6 Yi Yi Directed by Edward Yang, 2000


Scott: "Edward Yang, the director of "Yi Yi.", serves as the filmmaker's impish, earnest alter ego, a visual artist intent on exploring life from all angles. A packed, enthralling three-hour chronicle of modern Taiwanese family life, "Yi Yi" has the heft and density of a great novel. Roger Ebert described "Yi Yi" as "a movie in which nobody knows more than half the truth, or is happy more than half the time," something that could also be said (optimistically) of life itself. And "Yi Yi" is one of those movies that you remember less as something you saw than as something you experienced, as if you were one of the Jians' Taipei neighbors. To invoke the cliché that the cities themselves are characters in the films would be to understate their significance. The character of modern cities - spaces of loneliness and intimacy, where the shiny global future rests on a buried bedrock of local tradition - is among Mr. Yang's main themes. And few artists in any medium have matched his ability to examine contemporary urban life from all sides."


7 Inside Out Directed by Pete Docter and Ronnie del Carmen, 2015


8 Boyhood Directed by Richard Linklater, 2014


Richard Linklater said: "It was deeply personal to people and I didn't really anticipate that, I was just telling this little intimate story. But then when those responses came in, I was like, well, of course - it was powerful. We look for connection. This movie pulls you into caring about people and feeling what it's like for time to pass, for life to change, for relationships change. Who hasn't grown up or had siblings or left home? I thought it would be older people who maybe responded, but I realized that I was telling the life and times of a generation. People would just tout the connection they had to it. "Oh, my daughter just went off to college or my son went off to college" or "I just went off to college. I saw your movie and I called my mom and told her that I now realize what she was going through." We all go through the world trapped in our story, our own point of view. But a film can really enforce those other points of view - that's storytelling power."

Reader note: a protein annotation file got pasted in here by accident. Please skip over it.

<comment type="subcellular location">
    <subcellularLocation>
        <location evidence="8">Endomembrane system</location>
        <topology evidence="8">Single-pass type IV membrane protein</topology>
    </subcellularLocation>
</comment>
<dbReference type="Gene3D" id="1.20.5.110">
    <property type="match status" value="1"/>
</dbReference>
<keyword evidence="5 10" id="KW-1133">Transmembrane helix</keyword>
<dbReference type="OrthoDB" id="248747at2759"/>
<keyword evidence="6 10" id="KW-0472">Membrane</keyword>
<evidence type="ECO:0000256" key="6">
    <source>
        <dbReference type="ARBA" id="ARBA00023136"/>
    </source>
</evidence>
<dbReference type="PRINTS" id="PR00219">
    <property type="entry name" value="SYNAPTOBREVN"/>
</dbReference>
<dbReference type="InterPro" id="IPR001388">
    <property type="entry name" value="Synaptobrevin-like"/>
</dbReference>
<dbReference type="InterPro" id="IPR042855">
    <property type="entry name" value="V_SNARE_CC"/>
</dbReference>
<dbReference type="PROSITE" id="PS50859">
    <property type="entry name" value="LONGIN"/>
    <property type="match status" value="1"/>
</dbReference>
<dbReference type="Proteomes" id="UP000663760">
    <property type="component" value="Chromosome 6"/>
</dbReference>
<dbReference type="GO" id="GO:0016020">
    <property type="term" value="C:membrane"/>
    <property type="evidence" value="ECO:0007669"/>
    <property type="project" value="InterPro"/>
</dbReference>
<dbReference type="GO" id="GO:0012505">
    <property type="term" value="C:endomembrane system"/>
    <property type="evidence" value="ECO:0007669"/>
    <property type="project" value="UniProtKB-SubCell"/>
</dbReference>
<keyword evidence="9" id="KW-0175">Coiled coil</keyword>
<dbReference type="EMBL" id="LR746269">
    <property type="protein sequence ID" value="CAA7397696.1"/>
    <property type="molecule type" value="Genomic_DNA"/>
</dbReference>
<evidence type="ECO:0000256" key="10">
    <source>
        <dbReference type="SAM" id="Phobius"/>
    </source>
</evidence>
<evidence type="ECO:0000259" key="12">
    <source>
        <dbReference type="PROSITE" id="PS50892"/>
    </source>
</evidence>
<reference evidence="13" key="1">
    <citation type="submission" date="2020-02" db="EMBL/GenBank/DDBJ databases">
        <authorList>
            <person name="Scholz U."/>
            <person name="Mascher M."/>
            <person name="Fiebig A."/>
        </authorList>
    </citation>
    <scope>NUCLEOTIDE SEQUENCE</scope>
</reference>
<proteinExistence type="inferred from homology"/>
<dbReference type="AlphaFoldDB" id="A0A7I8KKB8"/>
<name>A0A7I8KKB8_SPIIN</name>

9 Summer Hours Directed by Olivier Assayas, 2009
Dargis: "The film draws you in because everything is so effortlessly lovely - and French - the people, homes, furnishings, gardens. "Summer Hours" is about life, death, impermanence (and cinema), but it's also about being French."


10 The Hurt Locker Directed by Kathryn Bigelow, 2009


Dargis: "While it may seem paradoxical that Ms. Bigelow was honored for a war movie in which women are largely physically absent, masculinity - with its discontents, rituals, enigmas and staggering, annihilating capacity for violence - has long been her great subject. War gives him rank, status, camaraderie (at times begrudging) and, ostensibly, a purpose. War has also destroyed James, though not literally and certainly not in the way most movies teach us when they show the catastrophe of war, with their perfected heroic gestures and narratives of noble sacrifice. James's death isn't remotely spectacular or inspiring; it doesn't arrive with a bullet. It is instead the slowest of living deaths, one that eats away at him with everyday horror that is as unvarying and familiar as the ticking of all those bombs. The French director François Truffaut once said, "Every film about war ends up being pro-war." I wish he had lived long enough to see "The Hurt Locker," a movie that is antiwar not because it offers an easy critique of war but because it reminds us of how human beings need war, how they live for war as intensely as die for it. Ms. Bigelow, who directed from a script by Mark Boal, told me by email that they faced the challenges of making it with as much honesty as they could."


11 Inside Llewyn Davis Directed by Joel and Ethan Coen, 2013


12 Timbuktu 
Directed by Abderrahmane Sissako, 2015


13 In Jackson Heights 
Directed by Frederick Wiseman, 2015


14 L'Enfant 
Directed by Jean-Pierre and Luc Dardenne, 2006


15 White Material 
Directed by Claire Denis, 2010


16 Munich 
Directed by Steven Spielberg, 2005


17 Three Times 
Directed by Hou Hsiao-hsien, 2006


18 The Gleaners and I 
Directed by Agnès Varda, 2000


19 Mad Max: Fury Road 
Directed by George Miller, 2015


20 Moonlight 
Directed by Barry Jenkins, 2016


21 Wendy and Lucy 
Directed by Kelly Reichardt, 2008


22 I'm Not There 
Directed by Todd Haynes, 2007


23 Silent Light 
Directed by Carlos Reygadas, 2008


24 Eternal Sunshine of the Spotless Mind 
Directed by Michel Gondry, 2004


25 The 40-Year-Old Virgin 
Directed by Judd Apatow, 2005


Download The Lehren App For Latest News, Gossips And Videos.

Reference: The 25 Best Films of the 21st Century, NY Times, 2017/06/09